14. Re: this is not java!!!![ Go to top ]

    Hi

    As far as i know, this is not java. Yes you write your own code in java and then....then google compile to java...and then...recompile to .....something else
    If you have ever developed for something like the "awesome" MIDP 1.0 or 2.0 and seen the results on different phones you might get a very good pointer why that is the case.
  15. Re: this is not java!!!![ Go to top ]

    Hi, Small devices means small resources. The problem is not really the SDK (J2ME or something else) but the right jvm ( What happened to jedoek??? It was a good JVM). Esmertec's commercial Jbed (see: http://www.esmertec.com/solutions/mobile_multimedia/jbed_cdc/VM/index.shtml )was doing the same thing: transforming java code to native code. Esmertec was doing this for many years long and it's largely accepted by companies that requires real-time execution from their java code. It was funny to know that Esmertec has contributed to the Open Handset Alliance initiative with their OMA applications (MMS, WAP, DRM, SyncML, and IM). Android is free and Jbed not! Android Jbed killer? http://www.esmertec.com/solutions/mobile_multimedia/android_platform/ Regards, Abdeslam
  16. Being curious about the Android SDK, I put together a quick Android Blackjack game to see what was involved to get something working and to start to exploring what issues may present themselves regarding the custom VM. My limited overview can be found at: http://blog.bumblemachine.com/archives/15 For the most part, all of my Java knowledge seems to apply and while I was worried about things like reflection, everything I did in my very, very, basic application worked. I will also add that they seem to have take an approach similiar to Flex with the way the GUI components are laid out in XML. I haven't dug too deep yet, but so far it hasn't been a bad experience.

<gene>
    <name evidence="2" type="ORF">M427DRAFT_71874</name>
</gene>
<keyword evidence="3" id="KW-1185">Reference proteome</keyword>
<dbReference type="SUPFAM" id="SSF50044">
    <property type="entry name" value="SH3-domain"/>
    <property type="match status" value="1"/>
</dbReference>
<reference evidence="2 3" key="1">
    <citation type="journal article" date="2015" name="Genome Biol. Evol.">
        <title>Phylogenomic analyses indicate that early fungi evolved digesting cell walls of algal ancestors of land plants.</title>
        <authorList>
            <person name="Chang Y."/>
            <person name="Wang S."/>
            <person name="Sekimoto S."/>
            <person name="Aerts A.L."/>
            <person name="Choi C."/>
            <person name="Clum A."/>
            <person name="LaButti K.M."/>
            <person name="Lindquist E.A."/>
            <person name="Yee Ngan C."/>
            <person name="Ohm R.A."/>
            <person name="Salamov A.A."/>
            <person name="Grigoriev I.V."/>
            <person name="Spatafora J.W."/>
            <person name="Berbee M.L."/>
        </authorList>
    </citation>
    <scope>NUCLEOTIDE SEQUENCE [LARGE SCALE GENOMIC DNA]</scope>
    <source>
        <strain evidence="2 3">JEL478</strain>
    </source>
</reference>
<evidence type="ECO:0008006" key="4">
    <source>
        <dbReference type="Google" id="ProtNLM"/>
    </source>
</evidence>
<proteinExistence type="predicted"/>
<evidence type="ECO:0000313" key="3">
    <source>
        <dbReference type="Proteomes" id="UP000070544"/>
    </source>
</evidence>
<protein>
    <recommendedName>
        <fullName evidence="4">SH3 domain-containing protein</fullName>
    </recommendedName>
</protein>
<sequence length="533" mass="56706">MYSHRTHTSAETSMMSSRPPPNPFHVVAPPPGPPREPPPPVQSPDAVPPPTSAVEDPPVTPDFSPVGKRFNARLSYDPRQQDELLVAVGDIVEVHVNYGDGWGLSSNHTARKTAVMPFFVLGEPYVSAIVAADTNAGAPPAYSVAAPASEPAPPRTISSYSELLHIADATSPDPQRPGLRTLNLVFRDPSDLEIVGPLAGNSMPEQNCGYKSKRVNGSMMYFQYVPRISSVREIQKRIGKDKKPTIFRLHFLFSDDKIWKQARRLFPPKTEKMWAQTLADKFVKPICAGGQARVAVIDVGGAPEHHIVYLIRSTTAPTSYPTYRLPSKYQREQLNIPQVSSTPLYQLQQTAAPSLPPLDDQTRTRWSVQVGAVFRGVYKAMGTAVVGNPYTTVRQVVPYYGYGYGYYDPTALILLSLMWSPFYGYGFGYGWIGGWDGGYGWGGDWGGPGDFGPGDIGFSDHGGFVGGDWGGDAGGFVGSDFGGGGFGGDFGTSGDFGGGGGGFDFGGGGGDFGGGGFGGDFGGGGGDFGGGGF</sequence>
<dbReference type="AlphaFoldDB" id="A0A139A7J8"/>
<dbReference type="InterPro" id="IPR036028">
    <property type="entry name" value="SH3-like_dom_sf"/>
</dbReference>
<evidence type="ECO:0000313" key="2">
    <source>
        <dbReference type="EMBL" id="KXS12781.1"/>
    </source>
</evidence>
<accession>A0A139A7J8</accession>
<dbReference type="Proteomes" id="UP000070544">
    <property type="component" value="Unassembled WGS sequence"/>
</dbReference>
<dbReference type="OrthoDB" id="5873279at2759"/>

17. The "specific phone"[ Go to top ]

    It's obvious there's a need for something like this, because mobile devices are so common, but the carriers and manufacturers protect their markets so much that programming for them tends to target specific devices - i.e., the Nokia P6225, versus "all Nokia devices" or perhaps "all Sprint phones" instead of "all devices."?
    What I have seen so far with regards to the API looks very promising - BUT I don't really believe that you can prevent the above to happen. Keep in mind that various parts of the API are optional. Manufactures and phone companies will continue to create proprietary extensions because that is basically their business model. If a phone does not outshine an older phone "feature wise" what is the purpose of a new phone?
  18. Here's my impressions: http://www.manageability.org/blog/stuff/google-android-disappointment with another take, more on the business strategy side: http://www.manageability.org/blog/stuff/google-open-source-gphone